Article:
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Red Moort

1,042 ha
130km north-east of Albany
Traditional Owners:
Koreng Noongar people

When we secured Red Moort in 2014 (originally named Monjebup Creek) our staff had already coveted the site as a potential acquisition for many years. It stood out as a remnant patch of intact bushland in an otherwise largely cleared or altered landscape.

More than 650 hectares of the reserve is virgin bushland and contains a unique vegetation complex including one of the largest known stands of Red Moort (Eucalyptus vesiculosa) in the world. Around 30% of the land was cleared in the 1970s, with most regenerating naturally in decades that followed.

The reserve is now part of a mosaic of natural sanctuaries between the Fitzgerald River and Stirling Range National Parks (the Fitz‑Stirling region). Our conservation work here is an important counterbalance to decades of land clearing and supports the Gondwana Link project, a plan to restore a 1,000km swathe of bushland from Western Australia's southwest to the edge of the Nullarbor Plain.

Red-flowered Corackerup Moort. Photo Angela Sanders.

Red Moort protects some of the area’s most at‑risk plant communities including mallee heath and yate woodlands.

The reserve is an example of the extraordinarily fine grain of the landscape in the global biodiversity hotspot of south-west WA. Moving over very short distances there are distinct and sudden boundaries from one vegetation system to another. 

It provides much needed habitat for animals such as the Black‑gloved and Tammar Wallaby, the threatened Malleefowl, Honey Possums and the Western Whipbird.

All this is protected thanks to our generous supporters.

Ecologist Angela Sanders peering into a nest box with Simon Smale. Photo William Marwick.

What Red Moort Reserve protects

Red Moort protects the recently discovered Corackerup Moort, a small mallee eucalypt that in early winter shows off stunning pendulous red flowers. It's also a sanctuary for these significant species and communities:

Animals: Carpet Python, Crested Bellbird, Tammar Wallaby, Black-gloved Wallaby, Malleefowl, Western Pygmy Possum.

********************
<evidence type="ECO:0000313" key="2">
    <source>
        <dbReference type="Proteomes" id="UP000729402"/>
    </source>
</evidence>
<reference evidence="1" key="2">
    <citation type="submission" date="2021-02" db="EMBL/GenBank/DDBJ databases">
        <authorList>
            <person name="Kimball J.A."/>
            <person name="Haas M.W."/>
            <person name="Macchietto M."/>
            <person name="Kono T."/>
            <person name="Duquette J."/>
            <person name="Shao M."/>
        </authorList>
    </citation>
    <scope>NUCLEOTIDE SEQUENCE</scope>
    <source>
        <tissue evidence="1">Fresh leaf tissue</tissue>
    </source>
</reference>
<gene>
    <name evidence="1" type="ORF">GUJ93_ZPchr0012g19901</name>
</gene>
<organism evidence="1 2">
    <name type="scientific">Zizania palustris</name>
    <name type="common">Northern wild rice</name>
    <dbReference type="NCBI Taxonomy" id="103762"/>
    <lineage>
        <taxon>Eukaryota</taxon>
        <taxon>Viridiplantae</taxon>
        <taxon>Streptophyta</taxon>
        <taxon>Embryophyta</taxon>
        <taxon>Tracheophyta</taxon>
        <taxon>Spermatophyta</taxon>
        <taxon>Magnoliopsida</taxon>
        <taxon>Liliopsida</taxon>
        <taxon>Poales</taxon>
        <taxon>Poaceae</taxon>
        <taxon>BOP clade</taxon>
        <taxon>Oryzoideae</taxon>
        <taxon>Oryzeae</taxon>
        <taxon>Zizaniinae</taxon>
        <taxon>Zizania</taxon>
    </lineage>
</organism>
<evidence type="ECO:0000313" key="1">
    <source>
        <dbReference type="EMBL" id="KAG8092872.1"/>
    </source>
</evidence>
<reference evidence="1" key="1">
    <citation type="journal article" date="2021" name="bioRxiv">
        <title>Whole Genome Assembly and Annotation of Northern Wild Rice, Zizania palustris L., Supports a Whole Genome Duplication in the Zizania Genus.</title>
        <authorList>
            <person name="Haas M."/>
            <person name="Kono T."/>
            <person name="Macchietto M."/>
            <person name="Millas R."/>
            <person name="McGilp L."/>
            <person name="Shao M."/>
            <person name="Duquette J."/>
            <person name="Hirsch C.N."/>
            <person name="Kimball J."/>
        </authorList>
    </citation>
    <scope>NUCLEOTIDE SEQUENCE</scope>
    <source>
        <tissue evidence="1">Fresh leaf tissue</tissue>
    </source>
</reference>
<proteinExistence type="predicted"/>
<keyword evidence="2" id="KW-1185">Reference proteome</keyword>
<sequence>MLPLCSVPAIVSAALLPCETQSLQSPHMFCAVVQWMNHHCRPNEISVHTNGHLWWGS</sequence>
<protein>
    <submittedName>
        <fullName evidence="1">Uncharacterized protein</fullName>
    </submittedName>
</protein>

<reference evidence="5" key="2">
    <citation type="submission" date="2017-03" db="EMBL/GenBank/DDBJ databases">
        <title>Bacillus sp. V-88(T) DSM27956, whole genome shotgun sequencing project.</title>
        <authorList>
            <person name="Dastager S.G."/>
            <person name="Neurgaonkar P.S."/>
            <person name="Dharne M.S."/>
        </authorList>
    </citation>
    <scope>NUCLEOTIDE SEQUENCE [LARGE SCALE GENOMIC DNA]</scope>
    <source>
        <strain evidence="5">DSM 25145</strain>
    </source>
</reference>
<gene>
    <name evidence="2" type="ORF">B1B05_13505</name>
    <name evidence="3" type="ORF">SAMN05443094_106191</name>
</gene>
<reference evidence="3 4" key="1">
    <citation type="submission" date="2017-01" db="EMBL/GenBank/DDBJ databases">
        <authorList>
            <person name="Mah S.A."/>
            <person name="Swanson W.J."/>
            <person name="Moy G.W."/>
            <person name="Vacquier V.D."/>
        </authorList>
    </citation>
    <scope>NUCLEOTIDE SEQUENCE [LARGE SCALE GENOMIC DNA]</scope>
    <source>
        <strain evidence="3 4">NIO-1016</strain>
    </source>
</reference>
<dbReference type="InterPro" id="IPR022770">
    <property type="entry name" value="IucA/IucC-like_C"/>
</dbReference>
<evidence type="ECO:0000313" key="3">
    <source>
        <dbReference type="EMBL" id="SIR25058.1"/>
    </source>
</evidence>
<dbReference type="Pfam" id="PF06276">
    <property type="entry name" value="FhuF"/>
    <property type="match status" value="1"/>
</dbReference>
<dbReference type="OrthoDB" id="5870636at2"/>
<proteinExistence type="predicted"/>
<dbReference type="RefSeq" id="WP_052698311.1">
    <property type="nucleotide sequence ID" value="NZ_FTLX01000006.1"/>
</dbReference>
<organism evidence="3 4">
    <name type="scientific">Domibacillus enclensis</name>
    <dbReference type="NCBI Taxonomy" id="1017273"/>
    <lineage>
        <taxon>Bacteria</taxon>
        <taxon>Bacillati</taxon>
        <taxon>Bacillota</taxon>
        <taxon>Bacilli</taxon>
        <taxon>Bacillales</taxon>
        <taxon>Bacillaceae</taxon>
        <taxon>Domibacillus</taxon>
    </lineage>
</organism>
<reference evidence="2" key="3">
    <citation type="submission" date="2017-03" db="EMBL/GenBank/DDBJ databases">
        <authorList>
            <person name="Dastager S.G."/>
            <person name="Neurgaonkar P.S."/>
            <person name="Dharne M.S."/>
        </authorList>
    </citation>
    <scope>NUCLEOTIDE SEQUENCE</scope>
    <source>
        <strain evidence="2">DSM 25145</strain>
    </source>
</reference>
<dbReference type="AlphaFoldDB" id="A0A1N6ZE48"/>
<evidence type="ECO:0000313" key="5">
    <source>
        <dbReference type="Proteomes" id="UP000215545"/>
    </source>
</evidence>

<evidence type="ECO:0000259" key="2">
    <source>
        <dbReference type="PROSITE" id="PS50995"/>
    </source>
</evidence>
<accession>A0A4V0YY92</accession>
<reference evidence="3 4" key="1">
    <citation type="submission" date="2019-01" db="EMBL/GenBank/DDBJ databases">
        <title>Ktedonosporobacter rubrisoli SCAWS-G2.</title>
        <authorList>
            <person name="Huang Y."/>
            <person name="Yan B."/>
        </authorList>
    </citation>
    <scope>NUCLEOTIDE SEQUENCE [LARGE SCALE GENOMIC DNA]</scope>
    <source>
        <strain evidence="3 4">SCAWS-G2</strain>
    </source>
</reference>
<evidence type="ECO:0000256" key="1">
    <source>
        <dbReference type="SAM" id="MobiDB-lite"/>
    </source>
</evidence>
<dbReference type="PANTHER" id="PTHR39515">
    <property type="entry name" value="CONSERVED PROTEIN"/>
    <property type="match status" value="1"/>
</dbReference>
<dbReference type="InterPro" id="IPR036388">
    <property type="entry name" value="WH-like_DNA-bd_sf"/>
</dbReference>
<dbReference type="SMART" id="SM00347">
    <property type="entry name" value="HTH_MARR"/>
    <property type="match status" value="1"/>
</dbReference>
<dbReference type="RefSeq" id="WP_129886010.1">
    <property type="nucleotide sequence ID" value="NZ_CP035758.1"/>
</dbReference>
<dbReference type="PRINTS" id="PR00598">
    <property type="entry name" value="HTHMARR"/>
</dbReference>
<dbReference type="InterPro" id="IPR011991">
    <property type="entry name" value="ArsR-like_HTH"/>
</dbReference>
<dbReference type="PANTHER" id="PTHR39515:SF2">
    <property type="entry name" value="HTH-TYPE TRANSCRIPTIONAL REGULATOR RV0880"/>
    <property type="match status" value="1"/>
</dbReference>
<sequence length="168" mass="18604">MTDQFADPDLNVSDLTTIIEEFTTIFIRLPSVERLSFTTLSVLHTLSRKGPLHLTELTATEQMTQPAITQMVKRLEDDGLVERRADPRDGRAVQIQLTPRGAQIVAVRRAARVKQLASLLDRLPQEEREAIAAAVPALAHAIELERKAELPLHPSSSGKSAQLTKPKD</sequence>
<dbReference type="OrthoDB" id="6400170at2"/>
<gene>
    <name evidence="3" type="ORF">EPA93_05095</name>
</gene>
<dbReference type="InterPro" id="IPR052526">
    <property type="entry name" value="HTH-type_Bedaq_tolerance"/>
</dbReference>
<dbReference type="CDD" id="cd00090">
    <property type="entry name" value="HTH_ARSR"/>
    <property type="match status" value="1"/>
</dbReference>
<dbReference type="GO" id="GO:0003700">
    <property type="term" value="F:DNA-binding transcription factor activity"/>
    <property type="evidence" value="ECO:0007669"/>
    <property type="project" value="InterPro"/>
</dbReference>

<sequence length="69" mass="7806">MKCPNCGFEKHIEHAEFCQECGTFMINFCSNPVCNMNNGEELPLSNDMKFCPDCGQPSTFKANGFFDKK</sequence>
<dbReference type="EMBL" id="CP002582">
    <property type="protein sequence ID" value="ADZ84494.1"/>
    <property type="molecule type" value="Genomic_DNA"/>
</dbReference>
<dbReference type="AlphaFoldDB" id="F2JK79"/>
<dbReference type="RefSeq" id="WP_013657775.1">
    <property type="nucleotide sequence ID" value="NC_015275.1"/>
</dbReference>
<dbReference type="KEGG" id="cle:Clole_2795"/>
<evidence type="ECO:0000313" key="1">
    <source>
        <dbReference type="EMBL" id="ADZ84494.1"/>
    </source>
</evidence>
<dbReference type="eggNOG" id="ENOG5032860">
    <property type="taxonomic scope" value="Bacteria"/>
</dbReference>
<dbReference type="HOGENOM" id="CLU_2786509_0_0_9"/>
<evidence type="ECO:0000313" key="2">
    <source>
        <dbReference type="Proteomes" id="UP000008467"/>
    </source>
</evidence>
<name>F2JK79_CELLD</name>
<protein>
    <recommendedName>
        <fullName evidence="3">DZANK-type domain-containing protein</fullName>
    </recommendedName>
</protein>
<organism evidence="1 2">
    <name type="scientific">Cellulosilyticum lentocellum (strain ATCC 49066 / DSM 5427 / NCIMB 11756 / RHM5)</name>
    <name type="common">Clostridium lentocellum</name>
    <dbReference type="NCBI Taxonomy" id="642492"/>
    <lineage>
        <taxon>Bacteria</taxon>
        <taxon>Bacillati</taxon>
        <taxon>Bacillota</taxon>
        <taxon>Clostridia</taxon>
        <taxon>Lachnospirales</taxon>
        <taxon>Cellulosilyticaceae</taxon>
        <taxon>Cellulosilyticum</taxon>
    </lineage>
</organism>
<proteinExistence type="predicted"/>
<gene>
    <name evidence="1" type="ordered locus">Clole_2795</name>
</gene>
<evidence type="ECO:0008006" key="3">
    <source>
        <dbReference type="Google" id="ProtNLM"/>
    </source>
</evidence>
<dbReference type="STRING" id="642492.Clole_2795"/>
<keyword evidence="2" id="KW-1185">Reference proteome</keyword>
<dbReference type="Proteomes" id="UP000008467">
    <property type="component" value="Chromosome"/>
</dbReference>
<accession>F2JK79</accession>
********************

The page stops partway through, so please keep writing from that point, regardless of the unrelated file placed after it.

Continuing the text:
Plants: Feather Flowers, Nodding Banksia, Corackerup Moort, Kangaroo Paw, Sandplain Orchid

Vegetation communities: Mallet and moort woodland, Mallee heath, Flat-topped yate, Proteaceous rich heath.

Michael Tichbon Field Station

In 2019 the opening of the Michael Tichbon Field Station heralded a new era for field research in the region. For more than a decade, staff and volunteers faced long drives and no accommodation when accessing the reserves – taking time away from their work.

“When we just had a couple of days' work to do, it really wasn't worth putting a tent up for one night, so we used to do a lot of day trips. But then three hours of the day was spent traveling and you got less done”.
– Ecologist Angela Sanders

The Michael Tichbon Field Station. Photo Lee Griffith Photography.
The Michael Tichbon Field Station. Photo Lee Griffith Photography.

The new station has transformed the way our staff, researchers, volunteers and partners work by enabling them to stay out in the field longer. Already we've already been able to attract a lot of volunteers and there are new opportunities for community engagement and research with this base to work from.

What we're doing

Habitat is ideal for Tammar Wallaby – once thought nearly extinct in the region with many being captured on infra-red remote sensor cameras on the reserve.

A survey of Malleefowl mounds in 2020 found 15 active mounds – the highest concentration of active mounds in south west WA at the time. We've since been working to enhance their recovery by controlling feral animals and restoring the landscape.

Walk trails are planned with the aim of using the Michael Tichbon Field Station as the start and end points for trails that will eventually extend to other conservation reserves in the area.

Alex Hams surveying nest boxes at Red Moort Reserve. Photo Nic Duncan.
Around 15ha was restored in winter 2014 using direct seeding on sandy soils to replace over 60 species of Banksia, Hakea, Melaleuca, Eucalypt and Acacia representative of the area. About 50ha contains a pasture of a native wallaby grass.

Cultural values

Survey work at Red Moort Reserve indicates that Aboriginal people used the area for a range of activities, including gathering raw materials, food processing, hunting, gathering, camping, stone tool manufacture and seasonal movement.

Working with Noongar elders and community, we're continuing to search for Aboriginal artefacts and other clues about how the land was used by their ancestors. This information continues to guide our management of the reserve.

The Michael Tichbon Field Station is also regularly used by Noongar groups for cultural field trips on country.

Noongar man Harley Coyne with Bush Heritage staff at a possible ochre site on Red Moort Reserve.